David Thomas Bailey played during the happy hour of the inaugural Denver IASA event. He was fabulous. Loud enough to be appreciated, but in the background as we met each other. Definitely catch him in Denver if you’re a jazz fan.


The Grace Potter concert was scheduled for Friday, but weather along the way held her up. They rescheduled at the Bluebird on Saturday and it was fun to visit the theatre with a friend who had been watching movies there around the time I was born. I didn’t even know who the opening act was, and Brandi Shearer just blew me away. Check her out.


Then Grace Potter came on. One of the pals still gets carded although he’s in his thirties and is active in the music scene. He said I was younger than the average age which is way not true. But it was a pretty mixed crowd. I was down near the front dancing to those wild rock and roll tunes. So you can imagine me fearing for my nose as the guy in front threw his head around, with a nice bespectacled cool engineer dude on one side and one of the young pals we’d brought on the other. But even with the modern horrid mixing habit of drowning the vocals there is just little like the passion and talent of Grace Potter backed by three amazing musicians. The held to no boundaries doing both a solo acappella gospel tune and a drum only number with all four of them on the kit.


I may talk another time about how good it is for me to step into places that make me and my .NET skills feel rather a small part of the picture. Or about how stressful Friday was as I realized the preprocessor I had written was fundamentally flawed. Or colds, or diets, or unwinding.


It’s so easy to postpone what’s going on around you, particularly the high school and college performances in your area. And to be overwhelmed by the number of artists, most of which you’ve never heard of, that play the bars and restaurants within a 100 miles of you. But don’t miss out on all that great music and whatever moves you – rocking in a sea of people you don’t know or jiving to good jazz in a comfy chair.


Speaking of that – Hot Club Nouveau is slowing down. They’ll be at Dazzle in Denver on Feb. 27, March 16, and April 23. They’ll bet at the Savoy in Fort Collins this Friday and next Saturday. They’re at the 303 in Casper on May 3, but that’s all they’ve got posted and they’ll be splitting up as Colorado loses James and London gains him. So, if you live in the area and haven’t seen their unique style of gypsy jazz don’t postpone it any longer.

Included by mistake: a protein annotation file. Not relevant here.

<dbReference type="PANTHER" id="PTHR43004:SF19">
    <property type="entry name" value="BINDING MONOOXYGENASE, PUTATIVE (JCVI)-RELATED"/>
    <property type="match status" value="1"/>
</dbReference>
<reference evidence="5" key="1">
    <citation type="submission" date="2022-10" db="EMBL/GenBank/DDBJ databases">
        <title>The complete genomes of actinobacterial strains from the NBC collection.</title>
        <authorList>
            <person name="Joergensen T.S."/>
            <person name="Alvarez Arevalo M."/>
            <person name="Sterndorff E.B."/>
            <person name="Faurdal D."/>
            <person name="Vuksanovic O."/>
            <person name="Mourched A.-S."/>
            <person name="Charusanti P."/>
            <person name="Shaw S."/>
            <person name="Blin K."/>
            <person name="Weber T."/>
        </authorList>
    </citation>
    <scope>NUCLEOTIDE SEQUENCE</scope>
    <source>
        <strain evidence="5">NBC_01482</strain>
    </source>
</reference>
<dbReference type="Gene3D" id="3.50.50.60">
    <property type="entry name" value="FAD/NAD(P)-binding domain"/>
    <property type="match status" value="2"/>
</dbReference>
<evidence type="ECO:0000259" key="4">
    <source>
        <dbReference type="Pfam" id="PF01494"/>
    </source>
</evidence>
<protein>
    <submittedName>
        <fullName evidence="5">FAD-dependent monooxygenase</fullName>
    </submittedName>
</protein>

Losing Trust and Moving On

I have been through a difficult week.


If you know me, you know I’m an optimist and a trusting person. I trust the world so much that I refused to teach my children to be afraid of it, staring down a pre-school teacher who was horrified that Peter approached a strange elder at the mall on an outing (and of course made both of their days).


Thus, when the world slaps me with its unfairness I do not take it well. The automobile dealership put a transmission with a cracked housing into my car in October. On the two occasions I took the car back in for a fluid leak they failed to tell the transmission housing was cracked, although I specifically asked if the leak was a sign of a larger problem, and they had just attempted to repair the damage with silicon. I have always had a hard time with mechanics because my experience has been negative, so it was even more difficult that I trusted them and they so betrayed that trust.


I have a more realistic view now that the being a consumer leaves you very few rights since the system is built and maintained by people with the money and power to keep it running for their own benefit. I do not suggest that any mechanic would knowingly put in a broken part – I think it more likely they simply failed to inspect it after they assured me they would. However, auto dealerships (at least in Colorado) have built a system so completely to their benefit that they make more money if they put a bad part in your automobile than if it is good. They charge you labor twice. If I have another mechanic look at their work, I have no right to charge them for the inspection even if it turns out the work was done improperly.


Before you have work done, find out what is warrantied and what the conditions of the warranty are. It is likely that on a failure you will pay a second labor charge, and possible that if the first part is broken and replaced, the warranty still ends relative to the first repair date. It is probable that you have no rights for anyone but the original shop to do any warranty work.